[Table 2] shows the significant prognostic factors identified in 16 neonates of Acinetobacter sepsis. Other fetal risk factors were perinatal asphyxia in 2 and IUGR in 1. All the 16 neonates (100%) who expired were on IV catheters.{Table 2}


Since the last three decades, Acinetobacter species has emerged as an important nosocomial pathogen and have been implicated in wide spectrum of infections, of which lower respiratory tract, blood stream, and urinary tract are common sites causing significant morbidity and mortality in the patients. [4] The present study was an attempt to correlate the various risk factors and outcome in cases of Acinetobacter neonatal sepsis.

In India, the incidence of Acinetobacter sepsis reported varies from 6.5 to 31.5%. [5],[6],[9],[10] In the present study, the incidence was 9.18%, which is almost similar to other reports from India. [3],[10] A recent study from Pune have reported 10.8% Acinetobacter species from cases of neonatal sepsis. [11]

A. baumanii was the predominant species in this study (67.5%). The main species responsible for neonatal sepsis in other studies was also A. baumanii.[3],[10],[11],[12] However, unlike this study, other Indian studies have not reported A. junii and A. calcoaceticus.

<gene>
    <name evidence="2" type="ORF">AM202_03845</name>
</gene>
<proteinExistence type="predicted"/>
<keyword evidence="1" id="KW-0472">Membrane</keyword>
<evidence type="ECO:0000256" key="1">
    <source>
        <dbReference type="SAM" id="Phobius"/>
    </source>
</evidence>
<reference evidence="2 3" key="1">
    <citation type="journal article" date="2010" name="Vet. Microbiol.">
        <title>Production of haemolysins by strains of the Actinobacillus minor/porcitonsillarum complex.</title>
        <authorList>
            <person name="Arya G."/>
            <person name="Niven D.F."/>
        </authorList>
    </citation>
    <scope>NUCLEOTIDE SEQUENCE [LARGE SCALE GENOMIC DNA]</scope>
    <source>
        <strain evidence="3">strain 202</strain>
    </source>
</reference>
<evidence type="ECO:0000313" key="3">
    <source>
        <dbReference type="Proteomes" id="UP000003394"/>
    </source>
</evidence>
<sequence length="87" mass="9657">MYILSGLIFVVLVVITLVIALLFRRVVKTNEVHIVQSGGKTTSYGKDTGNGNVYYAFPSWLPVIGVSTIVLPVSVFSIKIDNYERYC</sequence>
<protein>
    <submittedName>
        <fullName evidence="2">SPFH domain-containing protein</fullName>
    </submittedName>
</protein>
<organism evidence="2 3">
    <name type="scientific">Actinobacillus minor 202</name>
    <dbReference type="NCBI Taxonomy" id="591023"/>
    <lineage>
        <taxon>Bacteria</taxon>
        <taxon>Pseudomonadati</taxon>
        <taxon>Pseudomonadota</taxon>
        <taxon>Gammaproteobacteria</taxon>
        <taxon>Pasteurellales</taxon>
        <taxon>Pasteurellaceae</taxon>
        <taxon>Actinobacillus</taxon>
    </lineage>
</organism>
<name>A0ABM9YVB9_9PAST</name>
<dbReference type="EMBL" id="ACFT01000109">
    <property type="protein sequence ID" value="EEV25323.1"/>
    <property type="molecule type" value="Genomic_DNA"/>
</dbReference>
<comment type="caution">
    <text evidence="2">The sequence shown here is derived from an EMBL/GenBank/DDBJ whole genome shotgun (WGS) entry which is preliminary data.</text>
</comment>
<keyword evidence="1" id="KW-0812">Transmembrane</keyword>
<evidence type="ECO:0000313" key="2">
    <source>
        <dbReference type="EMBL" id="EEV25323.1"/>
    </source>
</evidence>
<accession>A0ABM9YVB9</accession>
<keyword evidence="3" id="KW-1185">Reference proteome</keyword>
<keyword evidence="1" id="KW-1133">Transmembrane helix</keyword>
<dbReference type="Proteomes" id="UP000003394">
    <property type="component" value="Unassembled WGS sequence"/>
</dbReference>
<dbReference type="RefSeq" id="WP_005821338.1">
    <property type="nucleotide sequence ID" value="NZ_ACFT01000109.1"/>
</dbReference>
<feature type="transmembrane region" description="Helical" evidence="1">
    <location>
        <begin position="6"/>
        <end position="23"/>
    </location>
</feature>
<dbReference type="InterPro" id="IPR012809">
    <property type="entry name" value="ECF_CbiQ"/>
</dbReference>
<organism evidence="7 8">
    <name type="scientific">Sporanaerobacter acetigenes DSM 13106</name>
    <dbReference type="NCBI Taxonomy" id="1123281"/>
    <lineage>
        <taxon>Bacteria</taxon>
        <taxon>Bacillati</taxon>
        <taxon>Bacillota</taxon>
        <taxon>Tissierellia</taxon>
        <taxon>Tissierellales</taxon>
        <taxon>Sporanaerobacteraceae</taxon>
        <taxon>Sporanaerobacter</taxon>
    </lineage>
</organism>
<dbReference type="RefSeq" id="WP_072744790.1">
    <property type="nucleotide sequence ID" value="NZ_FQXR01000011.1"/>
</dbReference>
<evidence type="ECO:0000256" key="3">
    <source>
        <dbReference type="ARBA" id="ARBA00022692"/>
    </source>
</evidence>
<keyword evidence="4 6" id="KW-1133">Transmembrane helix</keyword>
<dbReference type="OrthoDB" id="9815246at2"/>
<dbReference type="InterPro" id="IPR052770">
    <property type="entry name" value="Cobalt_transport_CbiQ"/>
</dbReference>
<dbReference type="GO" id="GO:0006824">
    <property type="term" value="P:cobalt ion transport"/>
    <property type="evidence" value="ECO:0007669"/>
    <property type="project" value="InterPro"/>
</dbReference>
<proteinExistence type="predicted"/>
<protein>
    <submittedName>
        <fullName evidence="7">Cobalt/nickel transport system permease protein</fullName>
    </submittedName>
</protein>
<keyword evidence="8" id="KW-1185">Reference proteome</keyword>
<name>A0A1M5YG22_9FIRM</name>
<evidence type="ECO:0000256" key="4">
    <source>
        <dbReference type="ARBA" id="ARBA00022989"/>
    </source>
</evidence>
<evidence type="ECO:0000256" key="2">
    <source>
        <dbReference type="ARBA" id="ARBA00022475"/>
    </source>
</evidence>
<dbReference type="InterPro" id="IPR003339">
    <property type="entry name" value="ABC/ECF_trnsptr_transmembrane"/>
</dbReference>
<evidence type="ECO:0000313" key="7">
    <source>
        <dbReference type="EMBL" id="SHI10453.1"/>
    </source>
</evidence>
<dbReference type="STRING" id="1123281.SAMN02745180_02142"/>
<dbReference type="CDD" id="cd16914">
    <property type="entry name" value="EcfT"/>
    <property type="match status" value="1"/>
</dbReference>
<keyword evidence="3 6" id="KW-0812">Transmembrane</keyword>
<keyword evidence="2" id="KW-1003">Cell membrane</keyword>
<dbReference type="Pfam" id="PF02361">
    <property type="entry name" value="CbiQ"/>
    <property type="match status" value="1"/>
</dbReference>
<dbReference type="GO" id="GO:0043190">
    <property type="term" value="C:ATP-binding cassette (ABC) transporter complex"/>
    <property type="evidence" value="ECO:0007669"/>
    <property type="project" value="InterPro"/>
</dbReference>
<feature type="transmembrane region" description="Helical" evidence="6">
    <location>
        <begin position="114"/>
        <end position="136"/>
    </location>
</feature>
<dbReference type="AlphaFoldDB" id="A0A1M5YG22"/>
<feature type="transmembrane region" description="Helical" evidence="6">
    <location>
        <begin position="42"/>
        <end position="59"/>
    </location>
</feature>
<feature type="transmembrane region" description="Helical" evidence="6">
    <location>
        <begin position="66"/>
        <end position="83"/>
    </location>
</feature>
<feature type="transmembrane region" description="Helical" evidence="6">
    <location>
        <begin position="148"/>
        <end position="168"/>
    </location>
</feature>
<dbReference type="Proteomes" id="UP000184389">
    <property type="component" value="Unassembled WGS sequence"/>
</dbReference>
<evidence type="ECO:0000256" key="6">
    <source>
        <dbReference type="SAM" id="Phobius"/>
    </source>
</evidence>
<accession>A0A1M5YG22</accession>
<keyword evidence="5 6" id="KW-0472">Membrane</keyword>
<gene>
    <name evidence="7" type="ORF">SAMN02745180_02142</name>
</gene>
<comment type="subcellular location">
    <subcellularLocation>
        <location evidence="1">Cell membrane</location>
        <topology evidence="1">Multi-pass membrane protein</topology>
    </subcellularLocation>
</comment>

The symptoms seen in bacterial sepsis are irritability, lethargy, convulsions, reduced movements, fever, poor feeding, etc. [1],[13],[14],[15] In this study, lethargy, poor feeding, and fever were the major symptoms [Table 1]. An Indian study has reported slightly less lethargy and fever in neonates diagnosed as Acinetobacter sepsis. [5] A characteristic finding in this study was hypothermia [Table 1]. Others have reported hypothermia slightly higher than that of our study. [6]

Signs were seen in 68.75% (55/80) neonates, major signs being tachypnoea, rib retraction, and respiratory distress. A study from South India is exactly similar to this study [5] [Table 1]. Because bacterial sepsis can be readily progressive, the clinician must be alert to the signs and symptoms of possible infection and initiate diagnostic evaluation and empirical therapy in timely manner. [13] Moreover, clinical presentation is indistinguishable from Gram-negative sepsis, but life threatening complications can occur due to Acinetobacters. [6]